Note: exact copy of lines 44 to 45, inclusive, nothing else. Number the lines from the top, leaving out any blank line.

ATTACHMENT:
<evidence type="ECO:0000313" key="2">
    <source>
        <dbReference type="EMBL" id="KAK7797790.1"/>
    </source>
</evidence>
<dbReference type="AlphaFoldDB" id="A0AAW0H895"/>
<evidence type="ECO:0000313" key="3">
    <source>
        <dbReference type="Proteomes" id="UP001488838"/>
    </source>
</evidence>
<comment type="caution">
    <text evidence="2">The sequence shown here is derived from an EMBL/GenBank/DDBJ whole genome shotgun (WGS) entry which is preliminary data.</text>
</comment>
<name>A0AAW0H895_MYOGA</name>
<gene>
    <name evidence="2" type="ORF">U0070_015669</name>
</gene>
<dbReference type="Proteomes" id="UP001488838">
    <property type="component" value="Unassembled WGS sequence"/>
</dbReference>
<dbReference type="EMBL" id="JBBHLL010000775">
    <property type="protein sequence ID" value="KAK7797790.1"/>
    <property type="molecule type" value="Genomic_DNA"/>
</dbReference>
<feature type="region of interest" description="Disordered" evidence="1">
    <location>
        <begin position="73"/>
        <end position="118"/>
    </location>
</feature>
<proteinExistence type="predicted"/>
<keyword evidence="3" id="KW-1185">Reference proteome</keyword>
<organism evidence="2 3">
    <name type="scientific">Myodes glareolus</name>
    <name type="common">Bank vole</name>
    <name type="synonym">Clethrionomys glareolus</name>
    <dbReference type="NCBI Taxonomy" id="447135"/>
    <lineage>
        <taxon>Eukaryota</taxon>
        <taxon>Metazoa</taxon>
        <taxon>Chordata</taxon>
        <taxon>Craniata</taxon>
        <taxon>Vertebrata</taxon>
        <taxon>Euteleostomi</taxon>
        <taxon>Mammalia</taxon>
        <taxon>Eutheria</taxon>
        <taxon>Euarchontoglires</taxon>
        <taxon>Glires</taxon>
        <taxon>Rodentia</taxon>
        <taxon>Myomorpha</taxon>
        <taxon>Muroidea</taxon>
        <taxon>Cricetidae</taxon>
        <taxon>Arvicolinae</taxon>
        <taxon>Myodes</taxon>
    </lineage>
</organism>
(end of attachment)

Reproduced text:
        <taxon>Vertebrata</taxon>
        <taxon>Euteleostomi</taxon>